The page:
Other potential component implementations can be developed based on the optical beam steering element. These include variable optical attenuators, beam shutters, tunable filters, and other external cavity laser designs (using SOA as gain medium).
These and other objects and features of the present invention will be more fully disclosed or rendered obvious by the following detailed description of the preferred embodiments of the invention, which is to be considered together with the accompanying drawings wherein:
A preferred embodiment that uses the optical beam steering element is in a tunable laser design that is based on a DFB laser array.
An optical beam steering approach as applied to a tunable laser based on a DFB array is shown in
The principle of operation is based on spatial multiplexing of the light emitted by each individual DFB array element (different emission wavelengths) using the diffraction grating. The grating is designed to multiplex the array elements for a set condition of wavelengths and array pitch. The function of the beam steering prism is to compensate for the shift in wavelength when each DFB array element is tuned by varying the temperature of the laser.
The DFB array is designed such that the emission wavelength of each element is offset from its nearest neighbor by 3 nm. Thus, a 12 DFB array can cover a spectral range of 36 nm, assuming that each individual element is capable of tuning 3 nm via temperature variation. The spatial (resulting in beam angle) and spectral offset between adjacent array elements can be used to design a grating that compensates for the beam angle induced by the collimating lens.
The invention can be implemented using a range of diffraction grating options: (1) transmission type, (2) reflection type, or (3) hologram type. Types 1 and 2 are generally surface relief style geometries. Type 3 is fabricated by inducing spatially-dependent refractive index changes within a transparent material (often a crystalline material).
The well-known equation for a grating is:
For the arrangement shown in
To perform the necessary multiplexing function required as described above, the angular dispersion of the grating should satisfy the relation below:
This matches the angular dispersion from the DFB array combined with collimating lens. Using equations (2) and (3), and a center wavelength of 1550 nm, the value of β is calculated as 59.9°. i.e. the transmitted beam exits the grating at a nominal angle of 59.9°. The most efficient operation of the grating occurs when the refraction of the mini-prism that constitutes a groove (in the grating) lies in the same direction as the diffraction given by the grating equation. Applying Snell's Law to the interface between the groove facet and air (see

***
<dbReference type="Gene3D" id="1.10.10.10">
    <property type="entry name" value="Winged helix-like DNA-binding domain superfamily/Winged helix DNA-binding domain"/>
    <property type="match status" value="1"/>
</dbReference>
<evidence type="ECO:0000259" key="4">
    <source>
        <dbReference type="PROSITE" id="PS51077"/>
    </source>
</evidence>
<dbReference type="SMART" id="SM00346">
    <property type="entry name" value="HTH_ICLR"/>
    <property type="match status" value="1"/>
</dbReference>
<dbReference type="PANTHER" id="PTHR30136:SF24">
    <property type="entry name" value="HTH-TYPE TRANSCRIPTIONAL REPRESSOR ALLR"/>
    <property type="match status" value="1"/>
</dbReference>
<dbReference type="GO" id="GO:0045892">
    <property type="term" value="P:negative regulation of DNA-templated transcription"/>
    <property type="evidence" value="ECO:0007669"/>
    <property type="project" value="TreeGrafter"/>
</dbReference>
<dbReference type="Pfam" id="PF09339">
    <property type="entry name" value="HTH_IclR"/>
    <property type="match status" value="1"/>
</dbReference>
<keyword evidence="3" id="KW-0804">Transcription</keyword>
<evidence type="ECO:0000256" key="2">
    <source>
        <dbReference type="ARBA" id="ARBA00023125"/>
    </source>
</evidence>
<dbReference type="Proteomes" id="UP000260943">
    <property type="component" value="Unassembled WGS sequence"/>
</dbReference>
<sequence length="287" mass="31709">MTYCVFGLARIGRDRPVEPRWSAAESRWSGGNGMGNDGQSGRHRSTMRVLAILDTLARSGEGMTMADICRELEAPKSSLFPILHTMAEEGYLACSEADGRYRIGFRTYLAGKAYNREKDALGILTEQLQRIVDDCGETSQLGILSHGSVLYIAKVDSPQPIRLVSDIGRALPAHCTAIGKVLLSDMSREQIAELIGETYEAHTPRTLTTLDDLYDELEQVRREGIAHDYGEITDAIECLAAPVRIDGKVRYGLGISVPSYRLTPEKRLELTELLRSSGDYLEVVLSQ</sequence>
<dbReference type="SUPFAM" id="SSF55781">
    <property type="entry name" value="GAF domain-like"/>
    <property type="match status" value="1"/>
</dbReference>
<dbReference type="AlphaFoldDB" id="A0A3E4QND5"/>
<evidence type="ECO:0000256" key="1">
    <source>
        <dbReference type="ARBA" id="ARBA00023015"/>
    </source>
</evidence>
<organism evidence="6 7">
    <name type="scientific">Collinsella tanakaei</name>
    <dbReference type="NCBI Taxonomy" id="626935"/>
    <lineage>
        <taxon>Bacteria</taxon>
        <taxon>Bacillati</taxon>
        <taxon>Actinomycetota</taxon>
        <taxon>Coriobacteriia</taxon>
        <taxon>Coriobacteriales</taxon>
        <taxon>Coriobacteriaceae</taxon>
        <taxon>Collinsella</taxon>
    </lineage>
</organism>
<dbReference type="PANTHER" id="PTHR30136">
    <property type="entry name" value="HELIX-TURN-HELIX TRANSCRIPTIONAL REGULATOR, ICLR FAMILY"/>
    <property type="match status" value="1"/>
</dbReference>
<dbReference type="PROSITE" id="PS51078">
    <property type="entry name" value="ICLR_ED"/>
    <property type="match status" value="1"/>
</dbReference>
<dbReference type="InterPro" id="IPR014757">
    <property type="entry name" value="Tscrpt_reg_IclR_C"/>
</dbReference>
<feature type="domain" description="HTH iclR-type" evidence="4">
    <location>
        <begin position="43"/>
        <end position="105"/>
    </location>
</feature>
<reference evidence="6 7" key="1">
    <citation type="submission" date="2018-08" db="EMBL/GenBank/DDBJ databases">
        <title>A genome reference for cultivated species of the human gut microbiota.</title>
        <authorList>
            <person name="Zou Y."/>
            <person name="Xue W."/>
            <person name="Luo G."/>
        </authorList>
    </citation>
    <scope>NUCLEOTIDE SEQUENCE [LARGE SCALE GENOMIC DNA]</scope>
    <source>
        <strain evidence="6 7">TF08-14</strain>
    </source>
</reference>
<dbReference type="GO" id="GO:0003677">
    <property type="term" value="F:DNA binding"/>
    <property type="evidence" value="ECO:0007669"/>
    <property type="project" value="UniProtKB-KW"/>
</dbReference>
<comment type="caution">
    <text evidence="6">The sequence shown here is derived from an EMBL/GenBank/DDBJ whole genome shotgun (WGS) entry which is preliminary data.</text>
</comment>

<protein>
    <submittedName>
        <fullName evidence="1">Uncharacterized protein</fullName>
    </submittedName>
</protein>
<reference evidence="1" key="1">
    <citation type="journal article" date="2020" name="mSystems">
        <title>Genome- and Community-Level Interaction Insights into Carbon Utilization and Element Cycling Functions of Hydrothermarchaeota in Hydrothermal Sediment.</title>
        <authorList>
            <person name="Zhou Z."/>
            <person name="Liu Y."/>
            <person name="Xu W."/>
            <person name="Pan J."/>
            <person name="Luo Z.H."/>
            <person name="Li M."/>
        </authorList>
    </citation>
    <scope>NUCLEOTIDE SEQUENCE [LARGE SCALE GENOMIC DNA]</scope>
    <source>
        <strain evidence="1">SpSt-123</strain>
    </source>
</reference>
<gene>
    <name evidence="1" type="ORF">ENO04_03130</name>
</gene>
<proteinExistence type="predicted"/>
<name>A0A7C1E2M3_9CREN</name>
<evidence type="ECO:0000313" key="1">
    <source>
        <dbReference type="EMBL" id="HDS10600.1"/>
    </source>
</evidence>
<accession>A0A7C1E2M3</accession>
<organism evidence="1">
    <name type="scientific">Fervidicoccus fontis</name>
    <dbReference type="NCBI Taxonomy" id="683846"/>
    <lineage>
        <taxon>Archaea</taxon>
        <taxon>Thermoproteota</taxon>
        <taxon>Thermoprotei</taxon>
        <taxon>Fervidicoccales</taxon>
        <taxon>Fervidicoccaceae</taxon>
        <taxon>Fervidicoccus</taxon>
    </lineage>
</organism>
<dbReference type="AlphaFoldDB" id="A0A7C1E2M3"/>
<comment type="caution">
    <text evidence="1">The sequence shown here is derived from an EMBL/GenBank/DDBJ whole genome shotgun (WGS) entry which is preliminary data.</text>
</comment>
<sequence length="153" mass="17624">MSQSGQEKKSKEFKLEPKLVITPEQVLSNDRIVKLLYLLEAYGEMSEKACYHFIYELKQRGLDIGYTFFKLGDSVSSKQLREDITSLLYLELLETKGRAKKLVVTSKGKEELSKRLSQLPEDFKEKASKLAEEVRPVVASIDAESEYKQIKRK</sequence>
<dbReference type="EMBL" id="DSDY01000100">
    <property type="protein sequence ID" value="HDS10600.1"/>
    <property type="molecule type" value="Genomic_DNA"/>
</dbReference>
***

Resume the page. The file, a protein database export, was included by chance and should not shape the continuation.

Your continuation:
Combining the grating equation and Snell's law provides the relationship between the blaze angle βB and the groove angle θ:
The transmission grating design for the preferred embodiment can be derived from the above equations.
The invention could also be implemented using a holographically written (formed) grating with a similar geometry to the transmission grating described above.
Modifications of the Preferred Embodiments
A modification to the preferred embodiment uses an optical beam steering prism alone (with no grating component) to compensate for spatial/spectral offset of two or more DFB array elements. In this case, the prism beam steering element is required to compensate for angular deviation of 0.2° per DFB array element. Multiplexing of up to 3 array elements should be possible with a reasonable amount of electrical power consumption for the heater and no significant degradation in coupling efficiency. This assumes that the effect of refractive index dispersion of Silicon is negligible.
Alternative tuning mechanisms: In addition to thermo-optical effects which steers the direction of the beam of light we also claim the use of prisms made of electro-optic and magneto-optic materials to achieve the same. In electro-optic approach an electrical voltage could be applied to the prism (made out of materials such as LiNbO3, SrxBa1-xNb2O3 (SBN:x) etc. The voltage can be applied to any two surfaces to induce an electro-optic index change. Similarly the prism may be made of magneto-optic materials whose effective index of refraction could be changed by applying a magnetic field to the material via a coil adjacent to the prism.
Advantages of the Invention
Numerous advantages of the present invention will be apparent to those skilled in the art. Among other things, the advantages of the invention include low cost, simple implementation, beam steering with no moving parts, low power consumption (related to prism size, material, etc.). These advantages lead to cost savings and performance enhancement in tunable laser systems based around the prism optical beam steering element.